Tuesday 6 May 2014

GUEST BLOG: Introducing the Develop Teardown workshop

GUEST BLOG: Introducing the Develop Teardown workshop

We're bringing something new to Develop this year – a multi-session teardown of Rare's Kinect Sports Rivals that will deliver a deep insight into developing innovative games.

I think it's an exciting innovation for the Develop conference, too.

At first glance you might think it's a bit over-the-top to dedicate so much space and time to just one game, but if anything the opposite is true. Here's why.

Alien activity

If some alien archaeologist of the future had to explain the shifts in video game development over the past five to 10 years with reference only to the historical record of conference programmes and trade magazines (the games themselves having long since vanished) then he/she/it might suppose we got bored of making and playing complicated productions.

And from the proliferation of free-to-play conferences and mobile workshops around the world, you could understand why a six-armed space-faring academic would reach that conclusion from the headlines.

Yet we all know big development hasn't been seen off entirely by smartphones, freemium MMOs, indies, and so on.

What it has become is harder to explain to outsiders.

Even 20 years ago, most people working on most top-of-the-range titles knew everyone on their team. Staff often had input into more than one aspect of the game. The era of the artist/designer and a myriad other 'slashes' was at its height, as studios struggled to cope with challenges that were steepening faster than the growth of their workforces.

Today, making big console games is a multi-disciplinary logistical nightmare, made feasible only by specialism, advances in development frameworks, and producers who've finally wrestled the whip hand from the most talented coders and creatives who used to speak for teams. There's simply no other way to drive hugely complicated next gen projects to completion on time and budget otherwise.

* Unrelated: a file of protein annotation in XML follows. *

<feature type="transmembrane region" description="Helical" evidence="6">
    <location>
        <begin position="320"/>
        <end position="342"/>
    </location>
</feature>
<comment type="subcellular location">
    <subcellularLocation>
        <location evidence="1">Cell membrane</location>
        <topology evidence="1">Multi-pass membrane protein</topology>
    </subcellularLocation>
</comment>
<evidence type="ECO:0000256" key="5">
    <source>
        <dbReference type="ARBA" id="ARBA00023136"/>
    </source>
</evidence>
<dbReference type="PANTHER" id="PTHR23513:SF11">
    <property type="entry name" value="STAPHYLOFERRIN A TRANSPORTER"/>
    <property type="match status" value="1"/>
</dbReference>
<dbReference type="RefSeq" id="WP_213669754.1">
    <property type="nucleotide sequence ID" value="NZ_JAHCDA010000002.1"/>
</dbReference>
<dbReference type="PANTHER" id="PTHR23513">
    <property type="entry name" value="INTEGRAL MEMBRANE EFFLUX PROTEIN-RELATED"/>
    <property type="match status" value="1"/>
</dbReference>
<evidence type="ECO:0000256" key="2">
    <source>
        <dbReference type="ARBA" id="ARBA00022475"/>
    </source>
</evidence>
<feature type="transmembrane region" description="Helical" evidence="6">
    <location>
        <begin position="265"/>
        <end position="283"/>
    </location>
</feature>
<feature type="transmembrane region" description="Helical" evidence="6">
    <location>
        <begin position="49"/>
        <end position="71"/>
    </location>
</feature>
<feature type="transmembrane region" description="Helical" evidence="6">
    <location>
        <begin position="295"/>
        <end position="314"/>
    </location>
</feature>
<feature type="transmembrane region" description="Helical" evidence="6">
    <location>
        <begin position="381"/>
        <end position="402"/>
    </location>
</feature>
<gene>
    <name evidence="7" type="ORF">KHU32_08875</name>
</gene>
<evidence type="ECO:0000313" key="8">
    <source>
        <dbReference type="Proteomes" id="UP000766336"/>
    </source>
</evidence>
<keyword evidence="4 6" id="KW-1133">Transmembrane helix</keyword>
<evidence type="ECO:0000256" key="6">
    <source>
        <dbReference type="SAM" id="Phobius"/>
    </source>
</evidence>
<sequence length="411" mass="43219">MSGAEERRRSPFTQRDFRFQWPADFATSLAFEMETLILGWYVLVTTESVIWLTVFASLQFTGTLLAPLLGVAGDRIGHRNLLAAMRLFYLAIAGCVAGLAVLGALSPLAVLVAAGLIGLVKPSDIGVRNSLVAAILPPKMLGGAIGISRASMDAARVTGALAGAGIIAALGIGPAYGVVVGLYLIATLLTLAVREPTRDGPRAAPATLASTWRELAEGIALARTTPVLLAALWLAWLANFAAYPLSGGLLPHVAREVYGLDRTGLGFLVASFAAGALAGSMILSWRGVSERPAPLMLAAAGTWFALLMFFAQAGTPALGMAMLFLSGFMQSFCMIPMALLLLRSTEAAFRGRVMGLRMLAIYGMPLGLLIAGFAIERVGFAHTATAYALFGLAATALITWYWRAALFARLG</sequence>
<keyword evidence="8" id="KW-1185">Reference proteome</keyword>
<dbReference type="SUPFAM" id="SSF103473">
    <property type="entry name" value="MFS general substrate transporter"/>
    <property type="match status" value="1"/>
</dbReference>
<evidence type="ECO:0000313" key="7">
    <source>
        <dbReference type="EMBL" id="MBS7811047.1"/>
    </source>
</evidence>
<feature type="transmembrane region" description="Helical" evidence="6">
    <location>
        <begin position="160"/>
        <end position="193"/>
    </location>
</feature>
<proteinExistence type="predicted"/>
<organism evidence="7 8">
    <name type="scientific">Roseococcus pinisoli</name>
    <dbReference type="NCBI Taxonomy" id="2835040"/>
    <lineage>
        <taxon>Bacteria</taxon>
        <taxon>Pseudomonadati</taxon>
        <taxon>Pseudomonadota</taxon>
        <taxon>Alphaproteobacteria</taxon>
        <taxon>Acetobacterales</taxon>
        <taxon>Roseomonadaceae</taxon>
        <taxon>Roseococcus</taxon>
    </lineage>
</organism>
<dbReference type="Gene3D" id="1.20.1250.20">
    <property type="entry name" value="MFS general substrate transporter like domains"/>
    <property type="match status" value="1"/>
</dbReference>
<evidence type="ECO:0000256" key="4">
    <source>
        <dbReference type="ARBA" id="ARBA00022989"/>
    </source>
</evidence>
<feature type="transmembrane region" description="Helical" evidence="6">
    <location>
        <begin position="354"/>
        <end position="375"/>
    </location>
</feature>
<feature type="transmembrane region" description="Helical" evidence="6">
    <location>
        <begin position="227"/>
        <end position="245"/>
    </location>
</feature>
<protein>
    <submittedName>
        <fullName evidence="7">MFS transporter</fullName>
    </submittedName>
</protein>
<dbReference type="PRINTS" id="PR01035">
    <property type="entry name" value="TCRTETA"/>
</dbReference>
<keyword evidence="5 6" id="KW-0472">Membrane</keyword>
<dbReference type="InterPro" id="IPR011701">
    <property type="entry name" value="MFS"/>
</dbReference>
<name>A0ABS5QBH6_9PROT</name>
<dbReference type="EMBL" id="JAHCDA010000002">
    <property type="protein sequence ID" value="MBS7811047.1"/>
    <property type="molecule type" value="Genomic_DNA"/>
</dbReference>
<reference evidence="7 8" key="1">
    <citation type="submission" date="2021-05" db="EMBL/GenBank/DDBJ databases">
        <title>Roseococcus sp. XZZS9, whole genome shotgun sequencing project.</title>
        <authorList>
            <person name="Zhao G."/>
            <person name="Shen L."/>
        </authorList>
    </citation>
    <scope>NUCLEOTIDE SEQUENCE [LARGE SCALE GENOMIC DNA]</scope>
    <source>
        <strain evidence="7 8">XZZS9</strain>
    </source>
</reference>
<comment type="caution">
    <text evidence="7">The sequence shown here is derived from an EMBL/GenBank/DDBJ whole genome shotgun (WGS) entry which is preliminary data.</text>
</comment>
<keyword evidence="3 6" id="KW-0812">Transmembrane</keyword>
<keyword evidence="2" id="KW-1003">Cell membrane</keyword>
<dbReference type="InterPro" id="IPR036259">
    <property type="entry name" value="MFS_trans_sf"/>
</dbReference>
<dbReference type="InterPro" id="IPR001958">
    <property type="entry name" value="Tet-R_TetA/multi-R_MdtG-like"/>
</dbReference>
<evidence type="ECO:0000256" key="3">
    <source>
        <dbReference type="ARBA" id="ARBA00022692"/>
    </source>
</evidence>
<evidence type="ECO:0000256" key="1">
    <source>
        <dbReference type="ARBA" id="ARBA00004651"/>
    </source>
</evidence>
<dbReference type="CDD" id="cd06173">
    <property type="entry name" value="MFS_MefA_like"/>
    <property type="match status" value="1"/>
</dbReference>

Mindboggling challenges

Indeed I often think modern game development makes blockbuster filmmaking seem a doddle by comparison.

You're working on the special effects for the new Star Wars? That's nice. Try doing that while devising the physics of the Star Wars universe, the AI of its free-roaming characters, a non-linear narrative to span 40 hours instead of the mere couple in a movie – and all for an audience that expects to see similar quality on the small screen as at the cinema.

Oh, and before anyone points to prima donnas sulking in their trailers game development also has egos to manage…

Making a triple-A video game is like making a fairground ride with a narrative plot and Newtonian physics on the side. There are so many moving parts.

As we continue to plod through the Uncanny Valley, it has to look and feel great, too.

Separate together

No wonder big budget game development is now the domain of specialists. Yet even today they hardly operate in a vacuum.

Game artists work to constraints set by the producers and programmers, for example, while constantly pushing their own requests back, too. Designers frequently see their vision for the game shift as concept art is produced or prototyping begins.

Agile development tries to address the Balkanisation of the creative process by re-integrating the difference disciplines involved, to harness their interdependence to best achieve the goals at hand. We hope our multi-session teardown can do something similar.

See the big picture

You see, all this complexity means it's very hard to get a true sense what it took to make a game in just a single 45-minute session.

Often I've left a conference session with more questions than answers!

Sometimes you hear about some particular aspect of a game's development in detail, for example, but it feels like learning about just one stop on a gigantic journey. Other times you get a good overview, but it's a Captain's Log bereft of colour from the engine room.

We hope Rare's teardown will give you as holistic a view into what goes into making a game today as is possible, short of being on the team yourself.

Please do feel free to make notes for the benefit of those extra-terrestrial game historians of the future!

This blog was written by Owain Bennellack who is Chair of the Develop in Brighton Advisory Board.

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